Sample processing means nothing if the tests being utilized are not properly evaluated in the context of the clinical trials. Test efficiency, sensitivity, and specificity can differentiate the proper test from an inappropriate one.
Many laboratories have the capability of running culture and enzyme immunoassay tests. These tests have the benefit of being widely utilized, meaning the supplies and personnel required to run them are readily available. Additionally, their results can be generalized in comparison to other commonly run culture and enzyme-based tests.
Alternatively, some laboratories have access to molecular assays that maintain strong sensitivity and specificity. While molecular analysis can be even more useful in some instances of sample processing, specific tests for less common analytes are often laboratory-developed.
These tests can be time-intensive to set up and will require even more time to validate while training personnel to perform them.
In addition to internal laboratory considerations, there are generally regulatory requirements from the FDA regarding testing for use in clinical trials. The Clinical Laboratory Improvement Amendments (CLIA) require laboratories to essentially self-assess to ensure accurate and precise test results.
These federal regulations necessitate laboratories to implement and document performance specifications, adding another layer of complexity and consideration.
CLIA certification requires laboratories to report information such as analyte reference ranges and sensitivity and specificity. When outsourcing sample processing to a clinical research organization (CRO), adhering to CLIA certifications is an essential qualification. It may help avoid any unforeseen issues with the clinical trial.
The importance of laboratory validation can be widespread and complex. Specific parameters in laboratory tests must be continuously checked, even throughout the course of a trial, to ensure accurate and meaningful test results are obtained.
For many tests, after proper analysis templates have been established, reproducibility tests must be performed. Decisions such as the right reagents, buffers, test stimulus, and culture medium’s type or duration are finalized.
Once accuracy, reference ranges, sensitivity, and specificity, if applicable, have been established, the test process must then be transferred to each clinical site in which it will be performed.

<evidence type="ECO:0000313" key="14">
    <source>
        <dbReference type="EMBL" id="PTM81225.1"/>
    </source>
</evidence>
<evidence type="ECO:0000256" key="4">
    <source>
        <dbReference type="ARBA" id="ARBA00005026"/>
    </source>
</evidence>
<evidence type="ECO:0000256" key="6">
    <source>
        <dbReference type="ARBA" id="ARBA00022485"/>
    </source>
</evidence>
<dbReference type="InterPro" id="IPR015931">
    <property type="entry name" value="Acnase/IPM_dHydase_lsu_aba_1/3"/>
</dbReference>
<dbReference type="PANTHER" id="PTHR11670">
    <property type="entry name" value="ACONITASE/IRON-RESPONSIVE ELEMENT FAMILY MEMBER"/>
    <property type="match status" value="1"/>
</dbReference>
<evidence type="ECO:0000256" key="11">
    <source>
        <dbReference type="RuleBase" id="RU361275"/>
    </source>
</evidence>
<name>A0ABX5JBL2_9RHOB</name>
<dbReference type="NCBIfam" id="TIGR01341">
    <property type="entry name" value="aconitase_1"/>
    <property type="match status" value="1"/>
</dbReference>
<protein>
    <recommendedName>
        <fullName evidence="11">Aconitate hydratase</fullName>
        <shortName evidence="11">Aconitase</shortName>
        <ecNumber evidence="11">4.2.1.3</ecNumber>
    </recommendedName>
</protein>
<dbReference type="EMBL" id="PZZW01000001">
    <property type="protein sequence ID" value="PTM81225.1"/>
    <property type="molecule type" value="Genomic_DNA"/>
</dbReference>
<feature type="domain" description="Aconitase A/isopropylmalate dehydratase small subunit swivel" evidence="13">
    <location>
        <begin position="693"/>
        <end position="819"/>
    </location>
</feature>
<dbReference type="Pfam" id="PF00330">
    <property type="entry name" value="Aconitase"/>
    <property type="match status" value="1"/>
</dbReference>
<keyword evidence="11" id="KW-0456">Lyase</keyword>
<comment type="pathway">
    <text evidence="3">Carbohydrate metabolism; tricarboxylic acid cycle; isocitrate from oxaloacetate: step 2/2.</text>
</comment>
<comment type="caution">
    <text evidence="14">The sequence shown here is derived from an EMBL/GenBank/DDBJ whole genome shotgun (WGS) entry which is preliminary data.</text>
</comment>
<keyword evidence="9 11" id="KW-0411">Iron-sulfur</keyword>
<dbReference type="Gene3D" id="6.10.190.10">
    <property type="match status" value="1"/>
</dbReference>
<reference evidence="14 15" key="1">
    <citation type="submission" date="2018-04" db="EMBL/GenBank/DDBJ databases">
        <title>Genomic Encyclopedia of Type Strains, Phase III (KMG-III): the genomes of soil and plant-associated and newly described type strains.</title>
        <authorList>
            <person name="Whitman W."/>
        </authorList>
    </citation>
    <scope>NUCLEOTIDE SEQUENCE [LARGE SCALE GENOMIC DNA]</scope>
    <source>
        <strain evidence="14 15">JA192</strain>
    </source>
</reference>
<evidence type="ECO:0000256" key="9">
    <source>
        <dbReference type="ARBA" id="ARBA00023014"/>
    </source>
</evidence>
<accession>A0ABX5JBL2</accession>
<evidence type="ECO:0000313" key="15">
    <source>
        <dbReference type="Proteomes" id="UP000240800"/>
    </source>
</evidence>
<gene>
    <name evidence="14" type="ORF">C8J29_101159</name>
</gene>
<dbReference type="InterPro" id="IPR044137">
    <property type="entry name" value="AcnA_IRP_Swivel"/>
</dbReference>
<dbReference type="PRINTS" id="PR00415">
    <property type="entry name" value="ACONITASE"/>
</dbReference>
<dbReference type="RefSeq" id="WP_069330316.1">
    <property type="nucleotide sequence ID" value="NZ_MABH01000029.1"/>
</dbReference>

Sample processing techniques can sometimes be very challenging to transfer to different clinical sites depending on each site’s laboratory capabilities, personnel, and overall setup. The study protocol, if done correctly, should dictate exactly what the responsibilities are for each clinical site in terms of the testing required.
However, considerations must be made regarding training the on-site laboratory staff, what conditions the test should be performed under, and any other protocol-specific criteria. The logistics can be overwhelming, to say the least.
There are additional test considerations besides logistical concerns. For example, deciding the proper test tube reagent can sometimes incur a practice difference between laboratory sites which can call for additional trial education from the study team. Small differences can have large downstream effects when it comes to accuracy in sample processing.
When to Use a Clinical Research Organization
CROs can be an invaluable asset to a study sponsor’s clinical trial effort. When it comes down to organizing sample processing, CROs are often well-networked with years of experience globally to make sure a laboratory is equipped to run any test required of them.
Sometimes, CROs such as iProcess Global Research, Inc. has in-house laboratory capabilities, further providing convenience and efficiency for a clinical trial. IProcess is CLIA certified and capable of infectious disease and Next Genome Sequencing. It is easy to request a quote to get any project started.
CROs can help consult with study sponsors to get a better idea for a study design that will produce accurate sampling and do so efficiently and as affordably as possible. Consultation not only helps sponsors, but it can assist laboratory personnel to make decisions, such as what vacutainer is appropriate for sample storage.
Sampling expertise is a critical component of any successful clinical trial.
While utilizing a CRO can incur upfront costs and fees for a clinical trial effort, the support and confidence it can provide can certainly be worth the expense. At iProcess, you can expect to work with a well-connected, experienced, and trusted supplier of biospecimens and consultant for any clinical trial aspiration.